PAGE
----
IPC Acute Malnutrition Analysis September 2021 – August 2022 (Issued December 2021)




The acute malnutrition situation in North East Nigeria is classified as Serious (IPC Phase 3) or Alert (IPC Phase 2) in many areas during the current period of September to December 2021, with over 60% of areas analysed being in IPC Acute Malnutrition (AMN) Phase 3 or above. Over 1.74 million children under the age of five are expected to suffer from acute malnutrition between September 2021 and August 2022 (based on the combined GAM prevalence estimates).This includes nearly 614,000 severe acute malnutrition (SAM) cases and over one million moderate acute malnutrition (MAM) cases. In addition, over 151,000 pregnant and lactating women will likely be acutely malnourished and are in need of nutrition interventions.

According to the latest IPC AMN analysis, eight Local Government Areas (LGAs) are classified in IPC AMN Phase 4 (Critical), 29 LGAs in IPC AMN Phase 3 (Serious), 14 LGAs in IPC AMN Phase 2 (Alert) and ten LGAs in IPC AMN Phase 1 (Acceptable) during the period of September – December 2021. During the course of the first projection (January – April 2022), the post-harvest season, the nutrition situation of 24 LGAs is expected to improve, whereas the situation of 35 LGAs is expected to remain the same, and that of two LGAs (Chibok and Hawul) is expected to deteriorate when compared to the current situation. As per the second projection (May – August 2022), the lean season, the nutrition situation is expected to deteriorate in 45 LGAs and is expected to remain the same in 16 LGAs when compared to the first projection period.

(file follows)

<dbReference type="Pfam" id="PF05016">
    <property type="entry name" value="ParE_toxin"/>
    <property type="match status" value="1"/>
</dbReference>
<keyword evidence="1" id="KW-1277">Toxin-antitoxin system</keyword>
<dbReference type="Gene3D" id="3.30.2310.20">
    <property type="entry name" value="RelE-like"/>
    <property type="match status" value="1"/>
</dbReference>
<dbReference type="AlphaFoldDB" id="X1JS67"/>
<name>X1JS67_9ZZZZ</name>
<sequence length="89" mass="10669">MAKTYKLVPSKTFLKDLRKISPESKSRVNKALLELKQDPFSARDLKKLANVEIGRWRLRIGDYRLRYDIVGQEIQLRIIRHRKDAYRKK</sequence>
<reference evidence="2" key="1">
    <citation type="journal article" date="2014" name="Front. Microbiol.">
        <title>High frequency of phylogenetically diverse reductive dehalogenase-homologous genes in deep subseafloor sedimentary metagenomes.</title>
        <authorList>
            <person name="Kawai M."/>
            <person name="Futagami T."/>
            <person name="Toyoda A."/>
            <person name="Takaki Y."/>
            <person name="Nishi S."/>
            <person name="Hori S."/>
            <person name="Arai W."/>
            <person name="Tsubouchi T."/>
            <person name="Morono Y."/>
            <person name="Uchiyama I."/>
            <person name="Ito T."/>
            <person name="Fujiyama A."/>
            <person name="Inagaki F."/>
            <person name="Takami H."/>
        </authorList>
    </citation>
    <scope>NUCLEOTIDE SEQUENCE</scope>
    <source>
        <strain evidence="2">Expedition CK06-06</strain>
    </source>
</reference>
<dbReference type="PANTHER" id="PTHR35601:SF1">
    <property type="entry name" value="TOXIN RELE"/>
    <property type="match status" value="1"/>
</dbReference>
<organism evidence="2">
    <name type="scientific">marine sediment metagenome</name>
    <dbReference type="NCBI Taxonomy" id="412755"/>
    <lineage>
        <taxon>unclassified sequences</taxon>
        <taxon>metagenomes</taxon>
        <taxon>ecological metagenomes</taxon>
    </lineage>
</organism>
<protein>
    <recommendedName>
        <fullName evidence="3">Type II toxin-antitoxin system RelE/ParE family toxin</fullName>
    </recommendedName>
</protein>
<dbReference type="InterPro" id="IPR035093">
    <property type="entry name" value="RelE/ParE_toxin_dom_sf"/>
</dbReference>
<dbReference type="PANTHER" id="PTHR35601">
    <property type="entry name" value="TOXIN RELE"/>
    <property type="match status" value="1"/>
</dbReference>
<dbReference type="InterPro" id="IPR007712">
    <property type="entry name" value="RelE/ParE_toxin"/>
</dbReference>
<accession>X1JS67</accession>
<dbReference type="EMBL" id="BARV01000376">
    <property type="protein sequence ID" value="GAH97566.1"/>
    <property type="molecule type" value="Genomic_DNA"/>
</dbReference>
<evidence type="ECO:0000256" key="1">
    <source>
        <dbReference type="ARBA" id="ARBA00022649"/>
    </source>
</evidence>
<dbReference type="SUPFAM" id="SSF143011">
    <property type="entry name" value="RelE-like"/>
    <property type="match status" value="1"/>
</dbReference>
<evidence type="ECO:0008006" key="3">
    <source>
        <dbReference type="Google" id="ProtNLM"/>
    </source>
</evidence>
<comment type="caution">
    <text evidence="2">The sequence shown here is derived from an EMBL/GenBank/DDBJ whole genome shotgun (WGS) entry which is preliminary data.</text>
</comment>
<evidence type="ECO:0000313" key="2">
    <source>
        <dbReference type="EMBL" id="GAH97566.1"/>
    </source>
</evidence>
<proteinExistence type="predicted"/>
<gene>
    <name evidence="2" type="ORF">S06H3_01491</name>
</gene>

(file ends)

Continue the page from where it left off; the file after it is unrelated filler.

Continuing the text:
The major immediate causes of acute malnutrition include very poor food consumption (quantity and quality) and the high prevalence of diarrhoea and malaria. The underlying causes include the prevailing poor access to Water,
Sanitation and Hygiene (WASH) services and facilities, food insecurity due to poor access to land and livelihoods in some areas, and population displacements and insecurity limiting the delivery of humanitarian aid. The major contributing factors in the projected period are the expected deterioration of the security situation, decreased food accessibility, possible outbreaks of measles and a high incidence of Acute Respiratory Infections (ARIs).